Pierre Williot sold his Canon EOS-1DX Mark II in mint condition with less than 75,000 actuations (rated to 400,000) for $4,199.00 in late August.
Todd Koudelka sold his Canon EF 500mm f/4L IS USM lens (“the “old five”) in very good plus condition for the BAA record-low price of $3199.00.
Pierre Williot sold his canon EF 600mm f/4L IS USM lens (the original 600 IS) in very good to excellent condition for $3999.00 in mid-August.
Todd Koudelka sold a Canon EOS 5D Mark IV in near-mint condition (but for a few tiny, barely visible scratches) for the BAA record-low-by-far of $2249.00 (was $2449.00) in early August.
Ron Gates requested that the listing for his Canon 70-200mm lens be removed and kindly sent me a check for 4% of the original asking price.
Julie Brown sold her Canon EF 300mm f/2.8 L IS lens (the original version) in excellent condition for $2099 in early August.

You can see all the listings here.

Money Saving Reminder

If you need a hot photo item that is out of stock at B&H, would enjoy free overnight shipping, and would like a $50 discount on your first purchase, click here to order and enter the coupon code BIRDSASART at checkout. If you are looking to strike a deal on Canon or Nikon gear (including the big telephotos) or on a multiple item order, contact Steve Elkins via e-mail or on his cell at (479) 381-2592 (Eastern time) and be sure to mention your BIRDSASART coupon code and use it for your online order. Steve currently has several D850s in stock along with a Nikon 600mm f/4 VR. He is taking pre-orders for the new Nikon 500 P and the Nikon Z6 mirrorless camera body.

Via e-mail from Anthony Ardito

FYI, I got a D850 & a 200-500 from Bedfords using your BIRDSASART code at checkout. Plus, Steve Elkins gave me a discount and some nice XQD freebies. I have to thank you for that!


Several folks on the UK IPT used the Booking.Com link below for there Edinburgh hotels, got great rates, and saved a handsome $25.00 in the process. If you too would like to give Booking.Com a shot, click here and to earn a $25 reward on your first booking. Thanks to the many who have already tried and used this great service.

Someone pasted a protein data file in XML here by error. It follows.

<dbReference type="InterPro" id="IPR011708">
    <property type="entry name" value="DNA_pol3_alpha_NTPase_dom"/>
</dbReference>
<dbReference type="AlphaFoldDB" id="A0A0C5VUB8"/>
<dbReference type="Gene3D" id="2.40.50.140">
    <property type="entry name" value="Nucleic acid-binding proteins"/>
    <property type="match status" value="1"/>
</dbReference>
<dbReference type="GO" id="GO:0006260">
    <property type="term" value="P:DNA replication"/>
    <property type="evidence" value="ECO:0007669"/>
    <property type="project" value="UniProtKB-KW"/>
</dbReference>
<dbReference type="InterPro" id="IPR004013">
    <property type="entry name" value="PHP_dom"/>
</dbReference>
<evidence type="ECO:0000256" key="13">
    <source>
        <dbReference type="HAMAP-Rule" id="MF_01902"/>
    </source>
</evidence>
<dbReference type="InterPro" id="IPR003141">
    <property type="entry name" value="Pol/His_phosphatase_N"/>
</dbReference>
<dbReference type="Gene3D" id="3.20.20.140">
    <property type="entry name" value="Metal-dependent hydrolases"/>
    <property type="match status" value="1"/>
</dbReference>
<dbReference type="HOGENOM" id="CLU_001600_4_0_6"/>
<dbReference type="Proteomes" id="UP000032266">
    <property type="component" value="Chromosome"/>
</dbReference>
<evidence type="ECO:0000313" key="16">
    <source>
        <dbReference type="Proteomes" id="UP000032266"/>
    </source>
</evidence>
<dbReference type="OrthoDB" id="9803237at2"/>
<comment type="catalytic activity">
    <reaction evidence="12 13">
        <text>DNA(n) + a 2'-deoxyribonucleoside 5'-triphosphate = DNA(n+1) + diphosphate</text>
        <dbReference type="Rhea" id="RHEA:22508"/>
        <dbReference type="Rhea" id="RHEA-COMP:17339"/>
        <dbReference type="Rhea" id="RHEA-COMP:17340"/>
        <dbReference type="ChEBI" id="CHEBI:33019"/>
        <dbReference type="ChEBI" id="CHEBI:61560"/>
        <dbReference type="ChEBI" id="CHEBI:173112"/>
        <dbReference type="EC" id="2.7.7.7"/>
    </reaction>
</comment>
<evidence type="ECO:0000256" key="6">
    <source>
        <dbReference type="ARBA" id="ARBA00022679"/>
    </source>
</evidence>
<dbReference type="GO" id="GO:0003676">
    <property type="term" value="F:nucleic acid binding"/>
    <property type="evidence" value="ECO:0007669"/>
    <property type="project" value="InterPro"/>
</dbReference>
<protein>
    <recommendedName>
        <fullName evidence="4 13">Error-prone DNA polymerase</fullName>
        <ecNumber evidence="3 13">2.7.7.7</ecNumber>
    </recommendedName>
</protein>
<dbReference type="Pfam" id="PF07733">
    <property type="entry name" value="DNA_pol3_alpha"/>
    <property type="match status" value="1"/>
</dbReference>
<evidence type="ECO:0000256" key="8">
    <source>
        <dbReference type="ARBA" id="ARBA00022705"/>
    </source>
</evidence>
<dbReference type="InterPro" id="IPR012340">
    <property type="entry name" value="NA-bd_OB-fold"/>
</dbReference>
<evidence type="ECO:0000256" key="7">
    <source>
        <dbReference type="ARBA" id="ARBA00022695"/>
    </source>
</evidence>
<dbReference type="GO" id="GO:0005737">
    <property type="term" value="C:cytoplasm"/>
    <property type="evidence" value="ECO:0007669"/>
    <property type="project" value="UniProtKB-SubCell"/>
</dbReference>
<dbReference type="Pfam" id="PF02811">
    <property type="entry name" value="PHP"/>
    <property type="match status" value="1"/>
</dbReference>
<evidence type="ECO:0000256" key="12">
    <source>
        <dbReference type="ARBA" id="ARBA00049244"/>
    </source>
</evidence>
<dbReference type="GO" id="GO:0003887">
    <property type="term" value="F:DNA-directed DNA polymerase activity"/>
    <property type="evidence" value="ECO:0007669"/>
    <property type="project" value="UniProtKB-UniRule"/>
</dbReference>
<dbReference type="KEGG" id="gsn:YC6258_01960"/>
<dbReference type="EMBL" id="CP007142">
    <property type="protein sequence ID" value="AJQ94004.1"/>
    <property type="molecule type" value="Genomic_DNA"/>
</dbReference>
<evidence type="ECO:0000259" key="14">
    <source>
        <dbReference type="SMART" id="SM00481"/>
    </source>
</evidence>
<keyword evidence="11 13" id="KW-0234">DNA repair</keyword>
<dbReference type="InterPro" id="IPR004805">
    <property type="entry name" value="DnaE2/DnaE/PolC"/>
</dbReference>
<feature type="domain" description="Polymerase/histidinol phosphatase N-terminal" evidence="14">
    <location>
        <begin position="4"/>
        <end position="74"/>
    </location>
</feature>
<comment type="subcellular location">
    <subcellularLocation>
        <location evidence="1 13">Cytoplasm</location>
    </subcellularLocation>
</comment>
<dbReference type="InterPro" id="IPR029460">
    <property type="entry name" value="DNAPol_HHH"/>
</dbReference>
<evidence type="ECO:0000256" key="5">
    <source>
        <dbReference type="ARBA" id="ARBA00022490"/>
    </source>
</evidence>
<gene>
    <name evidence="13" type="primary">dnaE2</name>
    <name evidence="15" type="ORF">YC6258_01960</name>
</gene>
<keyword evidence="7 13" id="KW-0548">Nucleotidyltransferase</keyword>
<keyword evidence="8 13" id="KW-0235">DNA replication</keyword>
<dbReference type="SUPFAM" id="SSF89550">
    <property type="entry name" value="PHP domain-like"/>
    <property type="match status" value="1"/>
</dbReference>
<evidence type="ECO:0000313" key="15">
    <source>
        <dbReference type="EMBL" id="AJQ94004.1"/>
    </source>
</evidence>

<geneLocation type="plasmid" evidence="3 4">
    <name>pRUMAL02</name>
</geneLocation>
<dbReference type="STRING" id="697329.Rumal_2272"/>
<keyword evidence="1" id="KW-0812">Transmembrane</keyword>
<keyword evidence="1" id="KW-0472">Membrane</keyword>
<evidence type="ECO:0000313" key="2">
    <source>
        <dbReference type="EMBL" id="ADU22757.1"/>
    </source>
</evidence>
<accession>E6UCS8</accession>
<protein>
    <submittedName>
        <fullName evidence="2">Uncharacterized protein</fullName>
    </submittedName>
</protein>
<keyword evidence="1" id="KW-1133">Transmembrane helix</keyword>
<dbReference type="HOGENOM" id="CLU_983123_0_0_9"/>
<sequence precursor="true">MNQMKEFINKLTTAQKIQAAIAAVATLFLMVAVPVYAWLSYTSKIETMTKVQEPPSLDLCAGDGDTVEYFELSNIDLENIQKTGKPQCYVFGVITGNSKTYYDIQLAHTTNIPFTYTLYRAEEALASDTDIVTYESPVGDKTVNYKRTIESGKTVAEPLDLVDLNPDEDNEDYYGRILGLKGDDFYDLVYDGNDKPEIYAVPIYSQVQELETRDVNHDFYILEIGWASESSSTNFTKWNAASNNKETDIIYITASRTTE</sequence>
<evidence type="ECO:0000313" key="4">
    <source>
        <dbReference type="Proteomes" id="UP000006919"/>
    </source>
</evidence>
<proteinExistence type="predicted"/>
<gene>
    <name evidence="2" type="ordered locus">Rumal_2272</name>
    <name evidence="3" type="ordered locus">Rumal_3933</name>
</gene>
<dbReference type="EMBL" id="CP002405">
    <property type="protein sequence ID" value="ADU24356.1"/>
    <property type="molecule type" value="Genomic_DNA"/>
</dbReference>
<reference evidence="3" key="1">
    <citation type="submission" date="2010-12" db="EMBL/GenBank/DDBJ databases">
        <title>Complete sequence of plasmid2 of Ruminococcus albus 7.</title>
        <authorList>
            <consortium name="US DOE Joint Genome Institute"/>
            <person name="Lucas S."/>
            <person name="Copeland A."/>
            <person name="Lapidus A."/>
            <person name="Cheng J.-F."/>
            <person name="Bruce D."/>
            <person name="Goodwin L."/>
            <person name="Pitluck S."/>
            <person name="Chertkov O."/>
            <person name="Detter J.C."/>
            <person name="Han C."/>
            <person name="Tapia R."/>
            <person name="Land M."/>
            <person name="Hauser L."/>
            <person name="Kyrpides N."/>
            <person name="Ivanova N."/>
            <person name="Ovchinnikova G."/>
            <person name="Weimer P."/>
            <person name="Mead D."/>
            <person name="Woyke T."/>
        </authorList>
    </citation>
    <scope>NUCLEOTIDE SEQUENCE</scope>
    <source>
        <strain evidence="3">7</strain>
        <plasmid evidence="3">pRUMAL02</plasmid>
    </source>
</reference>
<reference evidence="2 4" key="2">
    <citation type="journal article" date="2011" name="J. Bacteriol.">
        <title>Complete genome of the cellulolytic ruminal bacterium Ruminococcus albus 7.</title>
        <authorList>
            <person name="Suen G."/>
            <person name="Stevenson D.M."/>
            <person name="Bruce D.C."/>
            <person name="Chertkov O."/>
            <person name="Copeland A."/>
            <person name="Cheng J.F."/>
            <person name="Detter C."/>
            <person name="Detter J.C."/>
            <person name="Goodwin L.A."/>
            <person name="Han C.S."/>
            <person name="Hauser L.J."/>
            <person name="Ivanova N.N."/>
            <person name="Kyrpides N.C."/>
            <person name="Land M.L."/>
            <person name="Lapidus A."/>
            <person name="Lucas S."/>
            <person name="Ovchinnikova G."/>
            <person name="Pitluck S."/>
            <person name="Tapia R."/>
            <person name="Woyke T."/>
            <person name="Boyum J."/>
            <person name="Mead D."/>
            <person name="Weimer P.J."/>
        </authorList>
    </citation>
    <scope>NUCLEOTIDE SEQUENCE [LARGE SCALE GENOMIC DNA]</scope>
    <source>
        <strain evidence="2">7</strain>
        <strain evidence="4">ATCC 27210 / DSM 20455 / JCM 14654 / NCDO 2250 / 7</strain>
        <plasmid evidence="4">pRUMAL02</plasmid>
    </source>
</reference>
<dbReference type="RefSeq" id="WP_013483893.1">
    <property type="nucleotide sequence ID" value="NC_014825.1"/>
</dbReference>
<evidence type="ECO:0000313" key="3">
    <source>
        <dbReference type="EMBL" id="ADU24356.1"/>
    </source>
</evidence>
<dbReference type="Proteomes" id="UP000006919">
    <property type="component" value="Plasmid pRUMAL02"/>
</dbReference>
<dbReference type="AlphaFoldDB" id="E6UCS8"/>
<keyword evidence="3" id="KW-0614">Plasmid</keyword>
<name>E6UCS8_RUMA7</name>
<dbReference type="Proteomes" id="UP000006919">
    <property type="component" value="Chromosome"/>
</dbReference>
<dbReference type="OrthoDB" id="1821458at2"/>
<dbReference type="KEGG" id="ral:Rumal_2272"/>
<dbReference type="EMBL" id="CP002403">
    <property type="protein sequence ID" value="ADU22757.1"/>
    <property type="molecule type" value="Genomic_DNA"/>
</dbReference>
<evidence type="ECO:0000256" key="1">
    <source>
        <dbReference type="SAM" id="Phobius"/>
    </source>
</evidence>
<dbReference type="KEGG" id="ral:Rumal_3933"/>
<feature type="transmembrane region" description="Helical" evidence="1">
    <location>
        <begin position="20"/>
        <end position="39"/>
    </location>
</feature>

Gear Questions and Advice

Too many folks attending BAA IPTs and dozens of photographers whom I see in the field and on BPN, are–out of ignorance–using the wrong gear especially when it comes to tripods and more especially, tripod heads… Please know that I am always glad to answer your gear questions via e-mail. Those questions might deal with systems, camera bodies, accessories, and/or lens choices and decisions.

This image was created on June 30, 2018 at Bempton Cliffs, UK with the Induro GIT 304L/Mongoose M3.6-mounted Nikon AF-S NIKKOR 600mm f/4E FL ED VR lens, the Nikon AF-S Teleconverter TC-14E III, and my souped up Nikon D850. ISO 800. Matrix metering +1 2/3 stops off the grey sky: 1/5000 sec. at f/6.3 in Manual mode. Natural Auto WB at 4:43PM on an absolutely clear afternoon.

Center group (grp) Continuous (AI Servo in Canon) shutter button AF was active at the moment of exposure. The upper point in the array was on the top of the gannet’s head; that is about as good as I can do.

Phase detection AF Fine-tune value: +5. See the Nikon AF Fine-tune e-Guide here.

Photo Mechanic screen capture
Northern Gannet top shot, Bempton Cliffs, England, UK
Image copyright 2018: Arthur Morris/BIRDS AS ART

Northern Gannet Top Shots with Blue Water Backgrounds, a Dime a Dozen

While the unusually clear, sunny, warm weather made things tough on us on several mornings, the afternoons were spectacular. The gannets consistently fly by below eye level offering unlimited chances for spectacular top shots, images of birds in flight showing the dorsal wing surfaces. On some winds you can use your hand held intermediate telephotos and do just fine. On other winds a longer lens is often the best too.

Though I did try to create some vertical originals, today’s featured image is a crop from a horizontal original.

Another High Level Exposure Question

As of 10:48am no one has come up with the exposure question in Friday’s blog post that dealt with the underexposure of the Razorbill’s middle-toned, amber colored iris. Today’s question is pretty much the same: why is the water rendered a much darker blue than it was in life? (I have a feeling that even though the question is the same that for some reason, this one might be easier for folks to understand …

Help Support the Blog

Please help support my efforts here on the blog by remembering to click on the logo link above each time that you shop Amazon. That would be greatly appreciated. There is no problem using your Prime account; just click on the link and log into your Prime account. With love, artie